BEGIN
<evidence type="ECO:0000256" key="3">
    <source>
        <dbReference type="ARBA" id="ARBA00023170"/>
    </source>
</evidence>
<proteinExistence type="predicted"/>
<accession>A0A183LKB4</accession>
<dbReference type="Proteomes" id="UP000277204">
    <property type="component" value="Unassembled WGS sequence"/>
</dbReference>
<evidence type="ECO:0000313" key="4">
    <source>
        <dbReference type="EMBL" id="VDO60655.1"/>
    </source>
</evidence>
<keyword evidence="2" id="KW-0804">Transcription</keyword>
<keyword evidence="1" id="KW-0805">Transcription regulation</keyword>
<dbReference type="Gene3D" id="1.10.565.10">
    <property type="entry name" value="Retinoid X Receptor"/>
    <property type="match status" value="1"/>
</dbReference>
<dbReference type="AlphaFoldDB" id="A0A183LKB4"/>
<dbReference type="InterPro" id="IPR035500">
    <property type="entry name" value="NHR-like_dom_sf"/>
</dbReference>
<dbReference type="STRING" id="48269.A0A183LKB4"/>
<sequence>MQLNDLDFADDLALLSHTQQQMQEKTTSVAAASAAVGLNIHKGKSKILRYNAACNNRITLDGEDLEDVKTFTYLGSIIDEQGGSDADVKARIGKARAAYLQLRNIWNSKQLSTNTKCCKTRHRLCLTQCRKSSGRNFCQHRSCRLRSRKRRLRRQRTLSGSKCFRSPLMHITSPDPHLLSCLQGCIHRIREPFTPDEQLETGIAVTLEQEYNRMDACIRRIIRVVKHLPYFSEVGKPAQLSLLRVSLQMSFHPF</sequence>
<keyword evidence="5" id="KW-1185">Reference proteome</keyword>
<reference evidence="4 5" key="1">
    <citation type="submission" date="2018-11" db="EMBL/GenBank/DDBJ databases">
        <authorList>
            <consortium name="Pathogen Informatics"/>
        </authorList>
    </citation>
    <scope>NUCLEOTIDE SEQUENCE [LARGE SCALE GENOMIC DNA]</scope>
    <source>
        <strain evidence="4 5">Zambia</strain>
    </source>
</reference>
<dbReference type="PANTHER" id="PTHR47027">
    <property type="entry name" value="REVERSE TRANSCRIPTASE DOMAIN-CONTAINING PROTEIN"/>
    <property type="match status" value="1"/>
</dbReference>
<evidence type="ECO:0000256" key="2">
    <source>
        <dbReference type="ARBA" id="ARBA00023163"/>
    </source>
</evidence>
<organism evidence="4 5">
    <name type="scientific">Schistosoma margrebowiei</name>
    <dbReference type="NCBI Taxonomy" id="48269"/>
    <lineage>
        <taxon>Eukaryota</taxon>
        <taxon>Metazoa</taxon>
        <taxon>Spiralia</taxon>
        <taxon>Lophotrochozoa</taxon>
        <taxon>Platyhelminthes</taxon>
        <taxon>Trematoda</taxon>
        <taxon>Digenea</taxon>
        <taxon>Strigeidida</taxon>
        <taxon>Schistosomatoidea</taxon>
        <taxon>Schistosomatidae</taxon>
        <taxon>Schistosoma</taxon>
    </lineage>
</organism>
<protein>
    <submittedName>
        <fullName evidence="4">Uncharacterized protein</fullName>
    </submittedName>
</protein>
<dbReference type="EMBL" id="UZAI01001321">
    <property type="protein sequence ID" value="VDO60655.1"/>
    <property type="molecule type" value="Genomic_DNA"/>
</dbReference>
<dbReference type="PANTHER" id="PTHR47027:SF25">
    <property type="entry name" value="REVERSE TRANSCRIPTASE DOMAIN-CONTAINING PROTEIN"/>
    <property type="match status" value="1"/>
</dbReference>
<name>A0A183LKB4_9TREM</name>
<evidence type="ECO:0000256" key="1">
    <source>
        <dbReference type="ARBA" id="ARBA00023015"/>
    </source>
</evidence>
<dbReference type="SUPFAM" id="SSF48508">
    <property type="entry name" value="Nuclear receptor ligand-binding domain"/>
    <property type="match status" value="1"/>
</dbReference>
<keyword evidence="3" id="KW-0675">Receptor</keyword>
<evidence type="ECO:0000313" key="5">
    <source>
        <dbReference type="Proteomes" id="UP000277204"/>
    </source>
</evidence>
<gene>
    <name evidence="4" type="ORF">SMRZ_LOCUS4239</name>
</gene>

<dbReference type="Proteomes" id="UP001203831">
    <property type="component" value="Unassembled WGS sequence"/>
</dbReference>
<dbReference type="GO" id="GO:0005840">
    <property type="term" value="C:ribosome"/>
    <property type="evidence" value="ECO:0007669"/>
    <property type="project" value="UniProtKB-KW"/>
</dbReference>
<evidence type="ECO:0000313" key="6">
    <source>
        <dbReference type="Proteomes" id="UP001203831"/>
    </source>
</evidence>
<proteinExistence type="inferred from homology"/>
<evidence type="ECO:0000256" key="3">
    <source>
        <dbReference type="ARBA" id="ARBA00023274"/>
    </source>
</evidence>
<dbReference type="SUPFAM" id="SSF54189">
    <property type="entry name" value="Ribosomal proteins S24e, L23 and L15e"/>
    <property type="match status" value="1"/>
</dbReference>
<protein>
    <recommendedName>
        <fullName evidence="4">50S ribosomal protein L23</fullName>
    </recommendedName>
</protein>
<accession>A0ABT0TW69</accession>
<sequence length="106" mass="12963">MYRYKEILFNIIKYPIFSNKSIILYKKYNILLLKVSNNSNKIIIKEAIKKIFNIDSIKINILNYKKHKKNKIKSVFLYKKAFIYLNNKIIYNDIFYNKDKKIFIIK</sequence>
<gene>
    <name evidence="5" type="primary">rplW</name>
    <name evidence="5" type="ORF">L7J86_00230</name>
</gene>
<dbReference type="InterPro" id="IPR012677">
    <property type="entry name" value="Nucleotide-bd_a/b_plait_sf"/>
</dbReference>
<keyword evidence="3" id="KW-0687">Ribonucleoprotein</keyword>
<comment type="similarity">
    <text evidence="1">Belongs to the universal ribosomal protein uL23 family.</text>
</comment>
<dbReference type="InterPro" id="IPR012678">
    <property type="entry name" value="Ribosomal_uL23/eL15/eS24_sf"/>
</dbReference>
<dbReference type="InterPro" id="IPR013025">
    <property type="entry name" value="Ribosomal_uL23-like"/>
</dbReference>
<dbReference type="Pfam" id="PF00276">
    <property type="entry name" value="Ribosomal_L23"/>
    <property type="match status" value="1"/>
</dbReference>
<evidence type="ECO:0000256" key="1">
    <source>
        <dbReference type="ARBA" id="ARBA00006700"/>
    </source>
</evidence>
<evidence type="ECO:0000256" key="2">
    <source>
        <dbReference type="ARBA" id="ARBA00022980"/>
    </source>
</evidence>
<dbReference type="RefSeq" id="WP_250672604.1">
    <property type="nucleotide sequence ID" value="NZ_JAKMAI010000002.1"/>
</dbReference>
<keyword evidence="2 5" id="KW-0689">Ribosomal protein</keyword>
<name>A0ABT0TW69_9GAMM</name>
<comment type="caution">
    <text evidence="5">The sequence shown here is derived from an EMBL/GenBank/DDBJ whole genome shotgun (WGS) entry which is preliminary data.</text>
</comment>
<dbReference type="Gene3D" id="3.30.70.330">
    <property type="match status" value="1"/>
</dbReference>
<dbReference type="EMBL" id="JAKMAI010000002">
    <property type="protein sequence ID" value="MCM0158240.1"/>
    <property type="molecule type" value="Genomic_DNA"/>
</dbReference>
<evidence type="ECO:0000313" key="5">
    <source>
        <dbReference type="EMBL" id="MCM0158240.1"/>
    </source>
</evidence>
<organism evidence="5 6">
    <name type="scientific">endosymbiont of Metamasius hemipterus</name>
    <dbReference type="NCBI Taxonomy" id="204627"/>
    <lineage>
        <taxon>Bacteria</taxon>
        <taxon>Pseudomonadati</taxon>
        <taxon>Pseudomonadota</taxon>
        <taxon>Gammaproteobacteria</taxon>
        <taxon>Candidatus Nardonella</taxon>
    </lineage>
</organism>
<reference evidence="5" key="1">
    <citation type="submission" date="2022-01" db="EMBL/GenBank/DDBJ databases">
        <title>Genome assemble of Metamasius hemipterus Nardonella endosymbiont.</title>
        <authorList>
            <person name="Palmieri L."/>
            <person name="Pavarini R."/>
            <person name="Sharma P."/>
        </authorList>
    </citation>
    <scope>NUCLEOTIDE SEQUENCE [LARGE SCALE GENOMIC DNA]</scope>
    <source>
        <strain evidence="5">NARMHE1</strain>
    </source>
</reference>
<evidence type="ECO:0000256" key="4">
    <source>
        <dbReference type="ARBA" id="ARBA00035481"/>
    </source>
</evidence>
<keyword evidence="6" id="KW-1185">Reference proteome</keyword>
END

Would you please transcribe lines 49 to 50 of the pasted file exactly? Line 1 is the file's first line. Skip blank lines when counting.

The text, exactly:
<organism evidence="4 5">
    <name type="scientific">Schistosoma margrebowiei</name>